7 Tips for a Slow & Intentional Day

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Note: This is a guest post by Lauren Harder of Little Minimalist On the Prairies.

From the moment we wake up, we’re faced with decisions, tasks, and responsibilities—people to see, items to check off of our to-do list, work, and errands to complete—there is an intense amount of temptation in today’s culture to rush through our day as if there’s some invisible finish line to cross.

I find myself caught in this trap too often, only to end up exhausted, impatient, and wrung out.

On my last birthday, I wrote down the words, “wholeheartedly present.” These were the words I wanted to live by—a life that was defined by slowing down, living simply, and having authentic connection with the people I love day by day.

How can we hit the brakes and move from frantic to peaceful? Here are a couple tips to help get started:

Eliminate Distractions

Sometimes, distractions can be good. Here, I am referring to habits that steal our focus and energy from being present.

The root of many distracting habits can often be traced back to our phones and other devices. If you find yourself picking up your phone every few minutes, try the following:

  • Set certain times when you won’t check your phone (i.e., early in the morning, late at night, or during the day when you’re trying to spend time with family or get work done).
  • Set screen time limitations in your phone’s settings
  • Put your phone physically out of sight when you’re not wanting to use it
  • Turn off loud notifications (especially for apps that aren’t necessary)

Single-Task

Warning: This may feel boring when you first try it!

The art of single-tasking is rarely practiced these days. We often try to do as much as possible at one time. Just this morning, I was listening to an audiobook while cleaning the kitchen and trying to make a grocery list!

However, there’s something incredibly calming about just doing one thing at a time. Plus, I’ve found that the tasks actually get done more efficiently when it’s the only thing I’m doing.

Depending on what stage of life you’re in, you may not be able to single-task very easily. For example, if you’re at home with children, there are often many demands vying for your attention all at once. This is all the more reason to try single-tasking whenever you can! Give yourself a break, and allow your brain and body to focus on just one thing at a time.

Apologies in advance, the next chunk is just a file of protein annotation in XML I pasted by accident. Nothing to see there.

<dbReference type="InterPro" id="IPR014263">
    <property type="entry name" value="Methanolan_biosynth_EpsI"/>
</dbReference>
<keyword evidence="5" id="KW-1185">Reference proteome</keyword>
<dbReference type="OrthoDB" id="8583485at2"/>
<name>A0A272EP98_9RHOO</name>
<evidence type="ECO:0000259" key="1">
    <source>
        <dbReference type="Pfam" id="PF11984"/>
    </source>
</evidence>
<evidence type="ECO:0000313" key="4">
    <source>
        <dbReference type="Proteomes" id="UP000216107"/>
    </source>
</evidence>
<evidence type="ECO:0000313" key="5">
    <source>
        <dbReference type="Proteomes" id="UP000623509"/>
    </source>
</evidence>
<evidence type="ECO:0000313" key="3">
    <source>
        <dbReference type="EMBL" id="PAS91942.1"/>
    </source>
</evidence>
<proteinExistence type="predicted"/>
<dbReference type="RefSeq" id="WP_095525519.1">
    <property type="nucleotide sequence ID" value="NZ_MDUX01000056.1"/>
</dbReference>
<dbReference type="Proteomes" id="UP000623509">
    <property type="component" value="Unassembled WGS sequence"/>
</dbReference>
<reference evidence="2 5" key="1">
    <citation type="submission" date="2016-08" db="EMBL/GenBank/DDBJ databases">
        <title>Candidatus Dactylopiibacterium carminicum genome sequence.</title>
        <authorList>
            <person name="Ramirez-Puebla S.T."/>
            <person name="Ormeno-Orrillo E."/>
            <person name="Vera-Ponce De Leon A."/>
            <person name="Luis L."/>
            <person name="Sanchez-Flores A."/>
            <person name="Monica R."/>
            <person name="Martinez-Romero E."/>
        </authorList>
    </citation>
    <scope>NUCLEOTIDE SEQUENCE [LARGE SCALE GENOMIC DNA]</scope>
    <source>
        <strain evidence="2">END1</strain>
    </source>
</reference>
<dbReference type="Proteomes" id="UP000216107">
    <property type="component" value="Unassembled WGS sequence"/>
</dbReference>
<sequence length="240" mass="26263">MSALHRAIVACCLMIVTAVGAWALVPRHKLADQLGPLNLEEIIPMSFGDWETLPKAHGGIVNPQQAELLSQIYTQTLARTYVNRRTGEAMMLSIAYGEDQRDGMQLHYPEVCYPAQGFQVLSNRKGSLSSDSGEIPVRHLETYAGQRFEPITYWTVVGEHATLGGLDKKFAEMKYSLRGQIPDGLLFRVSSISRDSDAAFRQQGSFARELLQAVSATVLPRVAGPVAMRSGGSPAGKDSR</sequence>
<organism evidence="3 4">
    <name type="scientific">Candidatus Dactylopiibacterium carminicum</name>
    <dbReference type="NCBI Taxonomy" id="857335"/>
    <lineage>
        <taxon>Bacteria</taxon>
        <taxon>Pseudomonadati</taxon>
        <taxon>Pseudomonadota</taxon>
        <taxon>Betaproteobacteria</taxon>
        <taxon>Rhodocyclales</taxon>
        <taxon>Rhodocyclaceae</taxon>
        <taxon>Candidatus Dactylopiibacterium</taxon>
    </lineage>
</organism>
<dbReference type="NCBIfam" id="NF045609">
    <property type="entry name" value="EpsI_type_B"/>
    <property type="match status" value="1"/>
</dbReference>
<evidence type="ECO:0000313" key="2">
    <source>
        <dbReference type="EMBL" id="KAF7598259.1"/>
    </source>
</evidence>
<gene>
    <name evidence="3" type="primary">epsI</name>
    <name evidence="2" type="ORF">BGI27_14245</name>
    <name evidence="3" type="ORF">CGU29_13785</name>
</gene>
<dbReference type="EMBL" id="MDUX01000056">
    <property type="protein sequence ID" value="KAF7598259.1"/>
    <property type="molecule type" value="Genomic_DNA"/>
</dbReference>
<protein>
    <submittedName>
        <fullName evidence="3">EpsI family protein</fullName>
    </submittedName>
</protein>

Challenge: Try eating a meal or completing a chore without multi-tasking today!

Put Your To-Do List in its Place

Stuffing our to-do list to the brim is a one-way ticket to a frenzied day.

In fact, the more we put on a to-do list, the less likely we are to get it all done.

The easiest way to combat this is to only include the 3 most important things we need to get done that day! If you end up doing more, consider it a bonus, but don’t aim for something unattainable.

Give Yourself Grace

There’s a reason this section is following the one about our to-do lists. In order to slow down and live more intentionally, we need to be honest about our limitations and give ourselves grace to just do what we’re able to do.

There’s a lot of freedom that can be found in accepting what we can’t do!

If you feel the hustle, hurry, and general busyness of the day catching up with you, take a few minutes to breathe, be honest with yourself about what you’re able to do, and give yourself permission to only do that.

Practice Gratitude

Another helpful practice to slow your pace throughout the day is practicing gratitude. Doing this in real-time pulls you back to the present and makes you aware of the goodness in each moment.

When you feel your inner voice telling you to “hurry up,” use that as your cue to actually physically slow down or stop where you are. Take 30 seconds to think of something you can be grateful for in that moment, and I promise you, your perspective and priorities will shift.

Avoid Shortcuts

Implementing this concept has definitely challenged my patience. The practice of patience is imperative to intentional living. One way to train yourself to be more patient is to choose to do something the long way instead of rushing and looking for shortcuts.

Have you ever hopped between traffic lanes just to get somewhere a few minutes faster? Try to avoid the constant switching and instead allow yourself to just enjoy the drive!

Get Outside

When I’ve had a stressful day at work or am feeling overwhelmed as a mom, I stop what I’m doing and go outside. Feeling the sun on my face and hearing the wind in the trees puts everything back in perspective and calms the frenetic pace I feel like I need to follow.

Even just going for a walk is so good for your physical, mental, and emotional health! It lets your brain wander. Some of my best brainstorming and thinking happens when I’ve gone for a walk.

I hope you feel challenged and empowered to try one of these ideas for yourself today! 

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Lauren is a wife, green tea enthusiast, and an advocate for minimalism and simplicity. She believes minimalism isn’t just about stuff, but the depth to which you embrace the simple joys of life. You can read about minimalism, homesteading, and finding inspiration and grace for yourself on her blog.

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